Plotting out the course to make it work logistically took some planning weeks ahead. I tested out at least 7-8 versions of the course to make sure it allowed me the balance of nutrition/hydration I’d carry and what I could pick up each lap.
Of course I wanted to make sure it was safe from traffic, but I could come through my house – which meant trying to avoid intersections. Then of course making it as fast as I could.
Unfortunately, the best course I could plot had 25 turns per lap- so 3x meant 75turns! I got the job done though and being so familiar with the course, Mike markets and when I’d pop in nutrition/drinks made the race day much more manageable – as I’d practiced sections of the course a bunch.
What was the best part?
Without a question – the last 10k.
It sounds crazy to say since that is notoriously the hardest part. But Elizabeth and I had agreed to a play that put me in a position to “race the teens” (or miles 13-19) but be conservative up until then. I gotta admit I felt like I was concerned I was going to start it much slower than I normally would have for the first half of a marathon, but that made all the difference. The first half get easy with no matches burnt. By the time I got to the teens I dictated the pace and was under control.
When I got to mile 20, I had a lot left in the tank and was able to empty it with confidence vs. barely hanging on the last 3 miles – which was my feeling in all my prior standalone marathons. I credit the nutrition/hydration/pacing plan Elizabeth helped me put together. It was a game changer!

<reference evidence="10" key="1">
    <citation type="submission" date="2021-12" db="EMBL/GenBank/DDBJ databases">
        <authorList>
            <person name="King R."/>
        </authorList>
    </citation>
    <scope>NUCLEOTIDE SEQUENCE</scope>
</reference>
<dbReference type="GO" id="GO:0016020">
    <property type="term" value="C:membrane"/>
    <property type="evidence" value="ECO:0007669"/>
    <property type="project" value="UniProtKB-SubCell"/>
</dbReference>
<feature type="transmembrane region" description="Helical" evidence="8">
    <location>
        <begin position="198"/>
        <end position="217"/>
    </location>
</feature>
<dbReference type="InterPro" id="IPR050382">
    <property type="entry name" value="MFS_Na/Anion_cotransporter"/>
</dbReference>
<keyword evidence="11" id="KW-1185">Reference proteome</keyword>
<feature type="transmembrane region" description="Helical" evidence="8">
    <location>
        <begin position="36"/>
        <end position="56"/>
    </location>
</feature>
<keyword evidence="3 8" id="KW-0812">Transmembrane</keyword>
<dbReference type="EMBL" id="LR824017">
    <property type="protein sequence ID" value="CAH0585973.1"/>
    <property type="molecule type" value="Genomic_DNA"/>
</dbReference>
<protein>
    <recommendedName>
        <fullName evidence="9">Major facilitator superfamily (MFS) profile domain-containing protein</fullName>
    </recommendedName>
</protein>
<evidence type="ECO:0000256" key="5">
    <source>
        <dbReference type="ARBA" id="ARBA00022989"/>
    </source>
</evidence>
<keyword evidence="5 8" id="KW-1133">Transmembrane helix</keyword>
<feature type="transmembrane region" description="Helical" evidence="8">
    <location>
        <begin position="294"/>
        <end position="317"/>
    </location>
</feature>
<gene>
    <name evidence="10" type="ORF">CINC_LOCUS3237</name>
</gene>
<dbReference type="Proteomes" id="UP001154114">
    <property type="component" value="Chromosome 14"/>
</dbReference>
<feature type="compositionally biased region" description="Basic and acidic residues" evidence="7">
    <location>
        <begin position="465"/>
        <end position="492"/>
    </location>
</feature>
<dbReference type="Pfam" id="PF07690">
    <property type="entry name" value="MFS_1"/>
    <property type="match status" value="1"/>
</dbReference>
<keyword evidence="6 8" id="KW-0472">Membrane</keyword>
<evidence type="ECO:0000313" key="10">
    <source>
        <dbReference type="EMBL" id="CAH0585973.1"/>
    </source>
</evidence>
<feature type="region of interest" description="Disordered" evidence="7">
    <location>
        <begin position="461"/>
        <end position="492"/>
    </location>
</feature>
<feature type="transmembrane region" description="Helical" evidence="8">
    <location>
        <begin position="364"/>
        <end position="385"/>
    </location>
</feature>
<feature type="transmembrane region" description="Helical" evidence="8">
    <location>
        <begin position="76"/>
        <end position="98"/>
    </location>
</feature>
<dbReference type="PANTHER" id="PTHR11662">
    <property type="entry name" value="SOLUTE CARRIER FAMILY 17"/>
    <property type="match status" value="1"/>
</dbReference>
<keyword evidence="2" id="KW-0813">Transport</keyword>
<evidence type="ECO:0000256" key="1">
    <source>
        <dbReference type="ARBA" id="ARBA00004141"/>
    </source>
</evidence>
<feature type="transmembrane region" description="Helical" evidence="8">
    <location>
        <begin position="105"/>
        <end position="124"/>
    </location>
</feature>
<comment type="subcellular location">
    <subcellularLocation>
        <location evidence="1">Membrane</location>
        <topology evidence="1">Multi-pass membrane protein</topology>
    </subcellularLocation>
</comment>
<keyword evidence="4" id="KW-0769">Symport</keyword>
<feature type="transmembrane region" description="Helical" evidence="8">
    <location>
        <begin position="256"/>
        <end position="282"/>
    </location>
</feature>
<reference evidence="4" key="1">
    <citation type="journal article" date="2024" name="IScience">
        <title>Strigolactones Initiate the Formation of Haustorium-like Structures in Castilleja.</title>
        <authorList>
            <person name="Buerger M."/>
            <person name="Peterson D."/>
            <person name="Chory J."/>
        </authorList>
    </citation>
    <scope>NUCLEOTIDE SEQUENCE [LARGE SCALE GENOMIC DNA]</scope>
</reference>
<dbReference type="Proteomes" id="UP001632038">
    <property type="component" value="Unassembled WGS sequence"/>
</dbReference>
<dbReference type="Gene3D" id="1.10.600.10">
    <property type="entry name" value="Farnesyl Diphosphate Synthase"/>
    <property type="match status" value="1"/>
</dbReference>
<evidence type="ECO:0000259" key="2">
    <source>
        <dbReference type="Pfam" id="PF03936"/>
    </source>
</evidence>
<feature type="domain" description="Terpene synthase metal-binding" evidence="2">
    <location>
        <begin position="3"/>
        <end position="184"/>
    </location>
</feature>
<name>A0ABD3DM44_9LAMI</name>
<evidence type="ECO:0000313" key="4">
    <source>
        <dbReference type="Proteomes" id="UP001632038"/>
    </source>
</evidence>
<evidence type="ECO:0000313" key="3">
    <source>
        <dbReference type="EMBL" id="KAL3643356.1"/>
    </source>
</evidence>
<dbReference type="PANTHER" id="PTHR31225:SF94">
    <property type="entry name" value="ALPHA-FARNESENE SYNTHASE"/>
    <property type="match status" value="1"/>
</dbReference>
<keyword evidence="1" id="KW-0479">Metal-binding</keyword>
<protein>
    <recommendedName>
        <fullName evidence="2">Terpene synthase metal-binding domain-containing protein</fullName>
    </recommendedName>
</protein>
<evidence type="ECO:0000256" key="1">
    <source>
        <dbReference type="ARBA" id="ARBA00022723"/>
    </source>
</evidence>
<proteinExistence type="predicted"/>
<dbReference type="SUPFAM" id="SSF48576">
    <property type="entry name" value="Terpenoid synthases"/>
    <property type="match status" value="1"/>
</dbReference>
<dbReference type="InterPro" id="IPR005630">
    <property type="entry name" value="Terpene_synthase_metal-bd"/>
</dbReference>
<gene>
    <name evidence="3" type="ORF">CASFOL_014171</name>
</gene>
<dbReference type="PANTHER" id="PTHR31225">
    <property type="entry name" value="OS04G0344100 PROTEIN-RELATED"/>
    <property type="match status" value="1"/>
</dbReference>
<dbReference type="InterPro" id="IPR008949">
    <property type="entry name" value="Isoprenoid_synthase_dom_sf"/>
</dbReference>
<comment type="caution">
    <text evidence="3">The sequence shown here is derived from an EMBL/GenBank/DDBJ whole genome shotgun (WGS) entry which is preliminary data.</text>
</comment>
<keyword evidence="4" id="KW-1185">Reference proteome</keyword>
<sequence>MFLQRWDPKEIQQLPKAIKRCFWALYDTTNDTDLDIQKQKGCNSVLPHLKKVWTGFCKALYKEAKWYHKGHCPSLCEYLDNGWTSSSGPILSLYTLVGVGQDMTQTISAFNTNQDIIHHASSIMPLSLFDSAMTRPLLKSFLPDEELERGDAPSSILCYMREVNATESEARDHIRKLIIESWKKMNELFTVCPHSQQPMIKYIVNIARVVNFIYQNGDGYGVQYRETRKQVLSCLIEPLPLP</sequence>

Was it difficult to stay motivated throughout the entire “race?”
It actually was not and it all went by faster than I even think my other races/long course events. Even though I was alone, I was so dialed in and there were no distractions – like keeping up with a competitor and wondering if I went out too hard trying to stay with someone who was faster…or worrying about grabbing drinks and getting my hydration in at aid station from someone. I’m sure I compromised some time by having to do all that myself, but the experience was awesome. It was truly was the best I felt in a marathon and end up being my 3rd fastest time ever.
Did you learn anything about yourself by doing this?
I learned that I still know how to dial it in and that I can pull out a good performance as I approach 40.
I thought that my fastest days were behind me. However, in a very accelerated training block in the lead up, … where we just wanted to get me through mileage and to the start line safely, I had some great runs. Race day itself was a HUGE confidence boost that with a new program & coach via RTA, that maybe my fastest days are still ahead of me!
Would you do it again?
I don’t think so – it was a one and done for me. I’d maybe do a shorter distance virtually (if the world forces us to have to do that for another year – hopefully less). However, racing a self supported marathon was a unique challenge and accomplishment that went well. I’d like to keep it a pleasant memory and not try to top it!
Are you interested in doing something EPIC? We work with a variety people with all kinds of goals. Whether you want to prepare for your FIRST triathlon (or run race), looking to go FURTHER and/or go FASTER. OR simply get in the BEST SHAPE OF YOUR LIFE… we want to help YOU!
Learn more about RTA triathlon / run coaching HERE and contact us for a FREE, no obligation training consult with an expert coach.